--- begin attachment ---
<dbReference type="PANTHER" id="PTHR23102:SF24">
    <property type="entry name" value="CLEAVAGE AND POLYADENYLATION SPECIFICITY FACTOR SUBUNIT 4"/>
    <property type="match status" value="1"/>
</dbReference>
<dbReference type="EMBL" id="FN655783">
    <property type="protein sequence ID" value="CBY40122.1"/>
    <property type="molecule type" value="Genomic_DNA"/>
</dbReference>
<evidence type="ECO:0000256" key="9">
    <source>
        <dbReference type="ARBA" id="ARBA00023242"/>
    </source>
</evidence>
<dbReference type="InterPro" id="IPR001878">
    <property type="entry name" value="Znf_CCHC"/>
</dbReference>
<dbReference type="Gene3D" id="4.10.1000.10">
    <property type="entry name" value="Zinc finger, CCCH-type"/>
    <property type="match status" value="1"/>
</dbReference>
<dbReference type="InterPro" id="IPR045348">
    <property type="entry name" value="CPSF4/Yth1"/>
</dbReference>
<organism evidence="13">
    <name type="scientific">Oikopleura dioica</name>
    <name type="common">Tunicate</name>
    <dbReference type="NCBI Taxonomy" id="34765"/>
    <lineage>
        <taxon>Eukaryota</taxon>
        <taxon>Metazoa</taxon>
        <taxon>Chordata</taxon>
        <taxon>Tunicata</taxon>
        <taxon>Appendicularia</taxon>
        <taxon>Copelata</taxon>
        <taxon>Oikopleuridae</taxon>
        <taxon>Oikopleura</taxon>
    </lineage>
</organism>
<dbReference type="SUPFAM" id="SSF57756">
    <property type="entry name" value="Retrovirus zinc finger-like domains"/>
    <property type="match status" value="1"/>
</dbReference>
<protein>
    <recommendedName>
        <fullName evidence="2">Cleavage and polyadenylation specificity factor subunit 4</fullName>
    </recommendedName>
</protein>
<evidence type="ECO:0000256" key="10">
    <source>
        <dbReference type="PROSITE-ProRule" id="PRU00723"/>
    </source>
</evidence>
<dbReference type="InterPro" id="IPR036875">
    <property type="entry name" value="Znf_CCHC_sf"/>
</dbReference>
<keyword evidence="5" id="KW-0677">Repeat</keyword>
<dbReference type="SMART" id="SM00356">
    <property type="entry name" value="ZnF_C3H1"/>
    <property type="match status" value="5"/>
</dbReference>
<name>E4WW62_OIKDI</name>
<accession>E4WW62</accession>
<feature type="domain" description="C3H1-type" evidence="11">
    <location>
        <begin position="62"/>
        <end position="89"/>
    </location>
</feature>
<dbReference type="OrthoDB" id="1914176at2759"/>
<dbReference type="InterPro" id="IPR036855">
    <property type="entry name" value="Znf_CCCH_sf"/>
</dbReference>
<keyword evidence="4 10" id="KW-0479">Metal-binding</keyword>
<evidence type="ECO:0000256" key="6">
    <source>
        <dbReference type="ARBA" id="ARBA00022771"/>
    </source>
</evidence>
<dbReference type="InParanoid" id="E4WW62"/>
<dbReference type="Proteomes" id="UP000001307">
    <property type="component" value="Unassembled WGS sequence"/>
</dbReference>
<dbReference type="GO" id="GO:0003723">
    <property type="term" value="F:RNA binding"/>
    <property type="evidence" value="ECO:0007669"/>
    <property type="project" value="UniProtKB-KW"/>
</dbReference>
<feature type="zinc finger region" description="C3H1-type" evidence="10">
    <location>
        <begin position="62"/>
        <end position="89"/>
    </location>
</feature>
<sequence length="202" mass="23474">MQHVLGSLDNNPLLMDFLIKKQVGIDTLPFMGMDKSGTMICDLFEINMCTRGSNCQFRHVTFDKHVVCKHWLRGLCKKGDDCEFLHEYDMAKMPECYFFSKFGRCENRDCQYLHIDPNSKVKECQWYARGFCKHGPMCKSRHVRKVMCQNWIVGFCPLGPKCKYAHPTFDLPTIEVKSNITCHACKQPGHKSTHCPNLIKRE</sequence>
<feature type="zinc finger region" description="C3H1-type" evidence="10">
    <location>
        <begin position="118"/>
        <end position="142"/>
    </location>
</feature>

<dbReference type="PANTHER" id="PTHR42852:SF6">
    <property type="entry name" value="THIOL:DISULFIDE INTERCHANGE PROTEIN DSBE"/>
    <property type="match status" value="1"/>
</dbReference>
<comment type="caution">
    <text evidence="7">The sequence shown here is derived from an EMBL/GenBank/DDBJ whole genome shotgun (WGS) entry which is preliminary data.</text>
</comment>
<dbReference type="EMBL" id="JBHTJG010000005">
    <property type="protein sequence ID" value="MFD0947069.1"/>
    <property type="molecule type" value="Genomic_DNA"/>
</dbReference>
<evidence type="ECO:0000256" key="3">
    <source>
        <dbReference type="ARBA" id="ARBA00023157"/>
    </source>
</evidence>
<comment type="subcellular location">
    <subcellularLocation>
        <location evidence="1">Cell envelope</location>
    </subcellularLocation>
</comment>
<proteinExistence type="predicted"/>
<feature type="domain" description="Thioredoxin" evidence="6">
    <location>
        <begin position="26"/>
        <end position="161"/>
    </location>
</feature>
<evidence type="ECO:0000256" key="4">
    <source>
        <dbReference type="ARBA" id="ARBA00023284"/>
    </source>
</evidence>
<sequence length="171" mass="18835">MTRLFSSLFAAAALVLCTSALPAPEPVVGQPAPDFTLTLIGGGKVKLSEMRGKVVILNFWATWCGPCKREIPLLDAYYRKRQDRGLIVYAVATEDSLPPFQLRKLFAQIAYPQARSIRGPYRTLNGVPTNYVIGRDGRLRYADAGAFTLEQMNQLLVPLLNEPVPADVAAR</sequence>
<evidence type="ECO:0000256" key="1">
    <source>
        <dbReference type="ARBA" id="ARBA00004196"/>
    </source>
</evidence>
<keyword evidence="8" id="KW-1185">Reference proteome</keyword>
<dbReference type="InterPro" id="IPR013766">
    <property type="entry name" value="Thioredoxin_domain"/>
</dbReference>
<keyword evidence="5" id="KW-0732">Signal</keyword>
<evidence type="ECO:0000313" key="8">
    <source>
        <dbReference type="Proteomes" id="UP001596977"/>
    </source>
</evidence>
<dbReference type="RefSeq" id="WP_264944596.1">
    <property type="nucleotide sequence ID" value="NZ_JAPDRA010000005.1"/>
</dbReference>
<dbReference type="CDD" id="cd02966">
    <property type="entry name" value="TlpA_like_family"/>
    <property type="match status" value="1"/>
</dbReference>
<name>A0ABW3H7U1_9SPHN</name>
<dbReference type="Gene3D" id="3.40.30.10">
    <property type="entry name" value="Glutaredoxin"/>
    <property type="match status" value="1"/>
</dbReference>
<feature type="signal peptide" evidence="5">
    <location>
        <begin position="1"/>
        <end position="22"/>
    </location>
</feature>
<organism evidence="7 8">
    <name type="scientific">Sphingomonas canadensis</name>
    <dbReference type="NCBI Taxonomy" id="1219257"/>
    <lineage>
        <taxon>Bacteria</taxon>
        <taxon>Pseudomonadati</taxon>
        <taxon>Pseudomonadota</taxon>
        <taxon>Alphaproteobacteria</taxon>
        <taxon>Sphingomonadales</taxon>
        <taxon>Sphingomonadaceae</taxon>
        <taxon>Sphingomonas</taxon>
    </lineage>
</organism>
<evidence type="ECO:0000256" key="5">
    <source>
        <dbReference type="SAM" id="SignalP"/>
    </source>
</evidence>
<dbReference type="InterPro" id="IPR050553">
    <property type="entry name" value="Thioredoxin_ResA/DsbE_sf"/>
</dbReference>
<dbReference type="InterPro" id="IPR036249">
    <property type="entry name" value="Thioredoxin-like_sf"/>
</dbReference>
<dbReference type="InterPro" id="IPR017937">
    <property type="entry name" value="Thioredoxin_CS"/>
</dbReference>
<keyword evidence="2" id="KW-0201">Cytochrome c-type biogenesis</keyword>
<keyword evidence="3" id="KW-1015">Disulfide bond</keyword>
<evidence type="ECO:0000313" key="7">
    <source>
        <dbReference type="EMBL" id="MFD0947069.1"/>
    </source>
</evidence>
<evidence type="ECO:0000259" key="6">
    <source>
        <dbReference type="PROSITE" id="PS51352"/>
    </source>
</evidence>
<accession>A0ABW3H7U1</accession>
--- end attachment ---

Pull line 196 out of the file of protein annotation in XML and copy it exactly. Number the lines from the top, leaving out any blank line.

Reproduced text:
<keyword evidence="3" id="KW-1015">Disulfide bond</keyword>